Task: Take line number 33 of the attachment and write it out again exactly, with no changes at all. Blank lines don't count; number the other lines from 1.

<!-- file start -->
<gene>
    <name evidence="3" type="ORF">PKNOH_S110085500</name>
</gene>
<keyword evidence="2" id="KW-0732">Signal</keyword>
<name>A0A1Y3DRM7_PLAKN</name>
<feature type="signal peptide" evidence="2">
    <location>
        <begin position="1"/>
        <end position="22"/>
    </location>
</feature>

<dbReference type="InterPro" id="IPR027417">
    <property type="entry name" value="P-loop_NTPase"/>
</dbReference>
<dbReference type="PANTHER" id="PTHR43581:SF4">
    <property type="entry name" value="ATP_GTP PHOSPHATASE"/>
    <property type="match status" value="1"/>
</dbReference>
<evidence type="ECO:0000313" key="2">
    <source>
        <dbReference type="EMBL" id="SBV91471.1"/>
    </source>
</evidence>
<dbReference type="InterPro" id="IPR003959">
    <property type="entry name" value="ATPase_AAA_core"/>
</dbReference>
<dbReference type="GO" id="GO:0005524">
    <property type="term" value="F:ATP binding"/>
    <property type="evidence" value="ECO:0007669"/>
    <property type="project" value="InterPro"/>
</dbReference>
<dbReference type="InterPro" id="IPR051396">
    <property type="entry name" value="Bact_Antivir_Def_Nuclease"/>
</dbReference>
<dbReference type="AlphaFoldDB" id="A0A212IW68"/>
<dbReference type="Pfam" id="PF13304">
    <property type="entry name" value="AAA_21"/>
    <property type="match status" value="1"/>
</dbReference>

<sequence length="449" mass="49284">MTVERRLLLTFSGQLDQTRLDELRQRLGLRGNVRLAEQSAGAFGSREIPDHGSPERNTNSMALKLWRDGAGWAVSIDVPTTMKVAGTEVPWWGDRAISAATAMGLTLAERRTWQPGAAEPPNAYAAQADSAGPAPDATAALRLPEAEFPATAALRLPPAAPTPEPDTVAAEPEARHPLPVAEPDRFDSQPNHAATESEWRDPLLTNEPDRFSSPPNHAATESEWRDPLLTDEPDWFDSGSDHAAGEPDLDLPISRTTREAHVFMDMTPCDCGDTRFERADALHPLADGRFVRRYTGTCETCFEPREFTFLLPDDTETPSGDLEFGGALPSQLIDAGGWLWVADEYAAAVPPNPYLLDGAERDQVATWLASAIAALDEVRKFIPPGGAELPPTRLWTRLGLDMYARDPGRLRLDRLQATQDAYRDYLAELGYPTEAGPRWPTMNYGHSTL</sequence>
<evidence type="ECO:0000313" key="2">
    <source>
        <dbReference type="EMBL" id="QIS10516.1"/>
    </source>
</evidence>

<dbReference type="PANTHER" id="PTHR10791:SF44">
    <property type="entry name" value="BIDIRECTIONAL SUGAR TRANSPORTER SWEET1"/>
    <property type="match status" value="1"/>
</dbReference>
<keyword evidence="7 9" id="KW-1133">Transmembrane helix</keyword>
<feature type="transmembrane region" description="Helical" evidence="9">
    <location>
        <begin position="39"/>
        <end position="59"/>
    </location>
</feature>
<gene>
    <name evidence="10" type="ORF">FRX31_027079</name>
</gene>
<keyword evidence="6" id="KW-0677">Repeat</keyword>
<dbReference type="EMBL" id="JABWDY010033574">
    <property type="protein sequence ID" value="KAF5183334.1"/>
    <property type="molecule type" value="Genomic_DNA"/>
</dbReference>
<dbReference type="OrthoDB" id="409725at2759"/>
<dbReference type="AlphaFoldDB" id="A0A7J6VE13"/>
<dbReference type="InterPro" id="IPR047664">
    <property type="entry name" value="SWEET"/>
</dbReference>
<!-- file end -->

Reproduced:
    <property type="entry name" value="Bact_Antivir_Def_Nuclease"/>